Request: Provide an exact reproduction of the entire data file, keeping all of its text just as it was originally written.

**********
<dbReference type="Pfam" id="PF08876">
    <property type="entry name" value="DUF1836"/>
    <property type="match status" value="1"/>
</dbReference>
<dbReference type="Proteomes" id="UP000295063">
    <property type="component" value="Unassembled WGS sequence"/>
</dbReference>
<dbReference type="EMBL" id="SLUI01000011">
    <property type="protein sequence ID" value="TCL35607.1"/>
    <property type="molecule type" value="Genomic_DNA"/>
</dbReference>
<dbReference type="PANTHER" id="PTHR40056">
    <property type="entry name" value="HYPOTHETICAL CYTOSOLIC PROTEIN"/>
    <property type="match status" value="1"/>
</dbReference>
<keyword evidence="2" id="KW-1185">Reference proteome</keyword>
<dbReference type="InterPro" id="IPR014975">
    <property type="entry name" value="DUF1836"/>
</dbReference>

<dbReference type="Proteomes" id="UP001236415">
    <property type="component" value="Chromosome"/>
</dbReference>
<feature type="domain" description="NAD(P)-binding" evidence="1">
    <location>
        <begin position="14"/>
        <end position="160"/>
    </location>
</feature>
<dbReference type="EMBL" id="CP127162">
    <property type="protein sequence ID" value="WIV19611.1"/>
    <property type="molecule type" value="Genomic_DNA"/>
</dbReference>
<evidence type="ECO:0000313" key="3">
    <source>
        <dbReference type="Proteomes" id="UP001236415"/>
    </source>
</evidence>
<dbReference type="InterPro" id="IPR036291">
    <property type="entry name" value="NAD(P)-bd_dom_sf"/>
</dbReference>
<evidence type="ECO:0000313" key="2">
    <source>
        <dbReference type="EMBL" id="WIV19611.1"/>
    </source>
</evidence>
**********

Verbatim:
<dbReference type="Pfam" id="PF08876">
    <property type="entry name" value="DUF1836"/>
    <property type="match status" value="1"/>
</dbReference>
<dbReference type="Proteomes" id="UP000295063">
    <property type="component" value="Unassembled WGS sequence"/>
</dbReference>
<dbReference type="EMBL" id="SLUI01000011">
    <property type="protein sequence ID" value="TCL35607.1"/>
    <property type="molecule type" value="Genomic_DNA"/>
</dbReference>
<dbReference type="PANTHER" id="PTHR40056">
    <property type="entry name" value="HYPOTHETICAL CYTOSOLIC PROTEIN"/>
    <property type="match status" value="1"/>
</dbReference>
<keyword evidence="2" id="KW-1185">Reference proteome</keyword>
<dbReference type="InterPro" id="IPR014975">
    <property type="entry name" value="DUF1836"/>
</dbReference>

<dbReference type="Proteomes" id="UP001236415">
    <property type="component" value="Chromosome"/>
</dbReference>
<feature type="domain" description="NAD(P)-binding" evidence="1">
    <location>
        <begin position="14"/>
        <end position="160"/>
    </location>
</feature>
<dbReference type="EMBL" id="CP127162">
    <property type="protein sequence ID" value="WIV19611.1"/>
    <property type="molecule type" value="Genomic_DNA"/>
</dbReference>
<evidence type="ECO:0000313" key="3">
    <source>
        <dbReference type="Proteomes" id="UP001236415"/>
    </source>
</evidence>
<dbReference type="InterPro" id="IPR036291">
    <property type="entry name" value="NAD(P)-bd_dom_sf"/>
</dbReference>
<evidence type="ECO:0000313" key="2">
    <source>
        <dbReference type="EMBL" id="WIV19611.1"/>
    </source>
</evidence>